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Title: Establishing Cryptosporidium parvum as a model organism
Author: Miller, Christopher
Awarding Body: University of Kent
Current Institution: University of Kent
Date of Award: 2017
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Cryptosporidium parvum is among the most common parasites in the known world and represents one of the leading causes of death among the immunocompromised. As an apicomplexan, C. parvum has many similarities to other globally important parasites such as Plasmodium falciparum and Toxoplasma gondii. Among these similarities are a complex life cycle and the ability to invade host cells. However, unlike most other apicomplexans, the cryptosporidia appear to have lost their namesake organelle, the apicoplast, and drastically reduced the size of their genome. For decades this caused issues in classifying the cryptosporidia. This has been potentially resolved, however, by recent phylogenetic studies that revealed a strong relationship between the cryptosporidia and the gregarines. The gregarines were parasites exclusively of invertebrates, until the reclassification to include the cryptosporidia. Though research into apicomplexan evolution and biology is still a nascent field, even less is known about the invertebrate portion. This is largely due to the lack of molecular tools and culturing techniques that are required to explore any organism beyond basic phylogenetics, in addition to their medical irrelevance prior to the inclusion of Cryptosporidium. Therefore, C. parvum represents a potential model organism for the gregarines and the evolutionary adaptations of apicomplexans from invertebrate to vertebrate hosts. It was the purpose of this thesis, therefore, to establish the tools and methodologies that would be required to begin developing C. parvum as such. To achieve this, first I successfully developed the world's first long-term culturing system of C. parvum, capable of maintain a live parasite culture for 60 days. Additionally, I developed novel methods of detecting and characterising the infection, including NMR based characterisation of infection metabolomes which also revealed a potentially more involved role for Taurine in the pathology of the infection. Furthermore, to demonstrate the power and applicability of this new system I produced the first experimental evidence for a functional ISC system within C. parvum. This also adds to a now growing list of non-canonical mitochondria containing organisms that still maintain an active mitochondrial Fe/S cluster biosynthetic pathway. In conclusion, this thesis represents a large step forward for both the C. parvum and gregarine fields and establishes many of the necessary techniques required for a new push in understanding these apicomplexans and their organelles.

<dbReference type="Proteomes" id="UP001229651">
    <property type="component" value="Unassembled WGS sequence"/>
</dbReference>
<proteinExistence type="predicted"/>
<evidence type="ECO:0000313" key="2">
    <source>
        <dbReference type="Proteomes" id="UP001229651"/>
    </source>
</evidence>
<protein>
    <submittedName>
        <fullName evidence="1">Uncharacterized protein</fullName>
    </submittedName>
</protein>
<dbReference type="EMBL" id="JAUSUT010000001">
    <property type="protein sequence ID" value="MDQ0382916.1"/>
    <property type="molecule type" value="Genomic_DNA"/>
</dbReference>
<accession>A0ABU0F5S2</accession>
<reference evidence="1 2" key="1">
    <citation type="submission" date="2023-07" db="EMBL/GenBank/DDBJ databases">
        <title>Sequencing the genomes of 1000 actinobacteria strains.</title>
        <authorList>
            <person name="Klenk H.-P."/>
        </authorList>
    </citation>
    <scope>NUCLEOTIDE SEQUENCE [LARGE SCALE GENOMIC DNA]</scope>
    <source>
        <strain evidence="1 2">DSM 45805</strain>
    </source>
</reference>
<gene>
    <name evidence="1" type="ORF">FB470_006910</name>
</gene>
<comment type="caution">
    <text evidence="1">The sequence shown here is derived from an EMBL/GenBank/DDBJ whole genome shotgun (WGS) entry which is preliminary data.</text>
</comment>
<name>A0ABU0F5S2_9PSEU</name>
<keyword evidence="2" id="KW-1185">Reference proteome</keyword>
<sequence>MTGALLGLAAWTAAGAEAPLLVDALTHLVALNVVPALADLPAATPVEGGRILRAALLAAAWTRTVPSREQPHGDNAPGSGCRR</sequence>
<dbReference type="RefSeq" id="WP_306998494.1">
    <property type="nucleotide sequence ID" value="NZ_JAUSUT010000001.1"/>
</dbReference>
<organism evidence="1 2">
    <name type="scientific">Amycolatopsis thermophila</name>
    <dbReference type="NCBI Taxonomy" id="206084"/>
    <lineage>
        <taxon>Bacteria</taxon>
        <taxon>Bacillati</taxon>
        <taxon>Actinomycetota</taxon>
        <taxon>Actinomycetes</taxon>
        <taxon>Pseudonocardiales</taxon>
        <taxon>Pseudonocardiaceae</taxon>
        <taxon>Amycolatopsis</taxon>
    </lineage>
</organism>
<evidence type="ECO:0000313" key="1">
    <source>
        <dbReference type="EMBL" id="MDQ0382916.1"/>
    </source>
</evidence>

Supervisor: Tsaousis, Anastasios Sponsor: Not available
Qualification Name: Thesis (Ph.D.) Qualification Level: Doctoral
EThOS ID:  DOI: Not available